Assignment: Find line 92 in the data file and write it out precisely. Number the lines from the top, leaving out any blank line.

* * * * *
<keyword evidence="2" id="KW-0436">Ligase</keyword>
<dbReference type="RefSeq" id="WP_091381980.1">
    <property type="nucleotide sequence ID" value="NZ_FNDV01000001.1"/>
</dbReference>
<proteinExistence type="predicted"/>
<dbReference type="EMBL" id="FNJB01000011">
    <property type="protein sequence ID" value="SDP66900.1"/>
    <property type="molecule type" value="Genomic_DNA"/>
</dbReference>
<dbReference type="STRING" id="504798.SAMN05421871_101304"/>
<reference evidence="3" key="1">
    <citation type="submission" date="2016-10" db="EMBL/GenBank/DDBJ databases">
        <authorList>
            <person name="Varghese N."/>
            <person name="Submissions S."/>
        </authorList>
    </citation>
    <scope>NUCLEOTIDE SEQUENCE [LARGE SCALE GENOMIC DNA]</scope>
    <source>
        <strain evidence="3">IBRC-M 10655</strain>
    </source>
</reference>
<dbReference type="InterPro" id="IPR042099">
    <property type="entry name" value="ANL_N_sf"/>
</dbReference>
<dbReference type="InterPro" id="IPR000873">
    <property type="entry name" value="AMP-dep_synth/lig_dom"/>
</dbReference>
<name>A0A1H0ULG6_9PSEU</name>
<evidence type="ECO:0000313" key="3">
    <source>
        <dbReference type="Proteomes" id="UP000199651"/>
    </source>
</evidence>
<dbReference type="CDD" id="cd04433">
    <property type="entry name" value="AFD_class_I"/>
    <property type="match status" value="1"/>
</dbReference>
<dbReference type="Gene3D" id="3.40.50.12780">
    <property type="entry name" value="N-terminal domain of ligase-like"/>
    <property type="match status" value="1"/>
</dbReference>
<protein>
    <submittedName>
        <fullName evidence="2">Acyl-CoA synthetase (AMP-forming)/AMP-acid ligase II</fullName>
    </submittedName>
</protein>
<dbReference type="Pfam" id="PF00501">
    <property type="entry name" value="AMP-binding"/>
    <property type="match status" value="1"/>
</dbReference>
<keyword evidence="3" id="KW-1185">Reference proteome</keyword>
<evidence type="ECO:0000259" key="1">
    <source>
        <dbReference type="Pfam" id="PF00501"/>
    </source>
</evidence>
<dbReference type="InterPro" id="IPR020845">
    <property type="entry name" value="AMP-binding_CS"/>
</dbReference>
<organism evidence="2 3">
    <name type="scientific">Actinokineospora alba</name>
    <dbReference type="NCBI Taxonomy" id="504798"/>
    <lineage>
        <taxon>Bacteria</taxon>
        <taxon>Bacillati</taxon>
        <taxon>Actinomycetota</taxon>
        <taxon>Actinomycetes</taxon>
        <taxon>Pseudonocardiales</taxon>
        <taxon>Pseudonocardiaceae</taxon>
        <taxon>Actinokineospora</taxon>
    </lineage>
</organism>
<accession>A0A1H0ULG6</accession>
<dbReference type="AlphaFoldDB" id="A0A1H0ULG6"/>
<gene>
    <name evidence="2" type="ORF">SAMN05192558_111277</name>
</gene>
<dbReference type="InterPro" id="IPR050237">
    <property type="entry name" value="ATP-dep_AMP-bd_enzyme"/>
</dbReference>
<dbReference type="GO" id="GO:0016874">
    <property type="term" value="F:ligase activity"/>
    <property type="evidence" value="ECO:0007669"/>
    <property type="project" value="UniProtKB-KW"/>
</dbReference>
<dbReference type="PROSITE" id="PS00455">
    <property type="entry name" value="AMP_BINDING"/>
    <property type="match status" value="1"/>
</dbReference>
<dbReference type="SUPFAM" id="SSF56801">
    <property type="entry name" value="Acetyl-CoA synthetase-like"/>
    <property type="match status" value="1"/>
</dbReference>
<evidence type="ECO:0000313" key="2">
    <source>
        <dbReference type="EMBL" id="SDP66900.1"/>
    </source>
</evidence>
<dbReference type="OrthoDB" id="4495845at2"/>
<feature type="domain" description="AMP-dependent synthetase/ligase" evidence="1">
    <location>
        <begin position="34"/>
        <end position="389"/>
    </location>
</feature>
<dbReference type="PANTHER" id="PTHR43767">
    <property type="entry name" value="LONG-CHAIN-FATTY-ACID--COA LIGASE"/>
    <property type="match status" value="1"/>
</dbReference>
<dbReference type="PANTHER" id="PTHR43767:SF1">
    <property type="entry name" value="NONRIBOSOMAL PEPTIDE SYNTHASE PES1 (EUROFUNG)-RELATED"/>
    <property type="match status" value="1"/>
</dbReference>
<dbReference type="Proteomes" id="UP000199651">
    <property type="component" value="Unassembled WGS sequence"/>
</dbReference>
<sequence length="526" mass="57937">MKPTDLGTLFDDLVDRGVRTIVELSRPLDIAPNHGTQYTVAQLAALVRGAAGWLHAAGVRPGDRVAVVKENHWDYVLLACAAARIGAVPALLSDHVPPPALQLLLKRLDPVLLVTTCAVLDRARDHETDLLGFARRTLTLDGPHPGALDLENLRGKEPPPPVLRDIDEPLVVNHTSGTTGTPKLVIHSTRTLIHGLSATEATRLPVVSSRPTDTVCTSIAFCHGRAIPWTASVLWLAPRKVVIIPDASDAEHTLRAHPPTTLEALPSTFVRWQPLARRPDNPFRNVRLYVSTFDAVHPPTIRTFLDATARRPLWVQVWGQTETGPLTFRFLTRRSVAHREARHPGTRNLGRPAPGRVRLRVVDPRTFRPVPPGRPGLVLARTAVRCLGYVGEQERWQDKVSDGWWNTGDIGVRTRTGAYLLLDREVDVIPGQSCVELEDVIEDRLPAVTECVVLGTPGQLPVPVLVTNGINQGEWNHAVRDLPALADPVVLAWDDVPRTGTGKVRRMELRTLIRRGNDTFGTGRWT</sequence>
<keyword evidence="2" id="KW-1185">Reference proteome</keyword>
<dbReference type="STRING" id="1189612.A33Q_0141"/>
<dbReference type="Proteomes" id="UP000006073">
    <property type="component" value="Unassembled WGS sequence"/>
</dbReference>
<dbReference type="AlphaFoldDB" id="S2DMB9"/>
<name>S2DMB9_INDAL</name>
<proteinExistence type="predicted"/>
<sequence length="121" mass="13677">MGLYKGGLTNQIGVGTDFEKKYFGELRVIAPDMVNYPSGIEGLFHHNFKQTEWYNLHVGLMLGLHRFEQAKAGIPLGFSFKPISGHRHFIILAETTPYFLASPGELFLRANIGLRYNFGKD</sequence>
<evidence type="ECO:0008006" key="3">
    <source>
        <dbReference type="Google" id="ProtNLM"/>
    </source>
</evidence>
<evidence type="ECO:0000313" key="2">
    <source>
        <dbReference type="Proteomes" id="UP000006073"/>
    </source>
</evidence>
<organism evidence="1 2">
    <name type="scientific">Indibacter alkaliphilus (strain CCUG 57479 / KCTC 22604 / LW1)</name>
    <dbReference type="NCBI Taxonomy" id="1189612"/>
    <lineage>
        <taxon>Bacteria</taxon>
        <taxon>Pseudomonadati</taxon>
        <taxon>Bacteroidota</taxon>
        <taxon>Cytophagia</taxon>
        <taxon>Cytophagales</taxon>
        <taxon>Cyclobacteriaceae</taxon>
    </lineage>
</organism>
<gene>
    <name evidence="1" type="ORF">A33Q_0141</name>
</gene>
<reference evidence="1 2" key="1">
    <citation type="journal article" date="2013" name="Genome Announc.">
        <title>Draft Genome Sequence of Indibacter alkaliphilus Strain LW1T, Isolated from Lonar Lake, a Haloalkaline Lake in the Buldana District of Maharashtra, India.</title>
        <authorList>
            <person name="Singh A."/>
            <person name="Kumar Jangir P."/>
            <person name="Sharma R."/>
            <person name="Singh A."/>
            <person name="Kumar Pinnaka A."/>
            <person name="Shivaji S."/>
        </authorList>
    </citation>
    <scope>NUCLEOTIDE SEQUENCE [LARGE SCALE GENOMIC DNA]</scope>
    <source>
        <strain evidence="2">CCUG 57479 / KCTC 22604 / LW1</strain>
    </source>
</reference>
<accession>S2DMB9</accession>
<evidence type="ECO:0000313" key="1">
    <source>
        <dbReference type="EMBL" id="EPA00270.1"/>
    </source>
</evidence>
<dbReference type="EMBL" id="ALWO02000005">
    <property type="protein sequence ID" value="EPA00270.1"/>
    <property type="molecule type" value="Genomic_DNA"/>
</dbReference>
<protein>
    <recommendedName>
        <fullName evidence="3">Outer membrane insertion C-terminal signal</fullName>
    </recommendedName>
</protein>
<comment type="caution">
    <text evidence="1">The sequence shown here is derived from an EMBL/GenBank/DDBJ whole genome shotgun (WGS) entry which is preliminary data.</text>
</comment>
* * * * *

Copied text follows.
    <property type="entry name" value="Acetyl-CoA synthetase-like"/>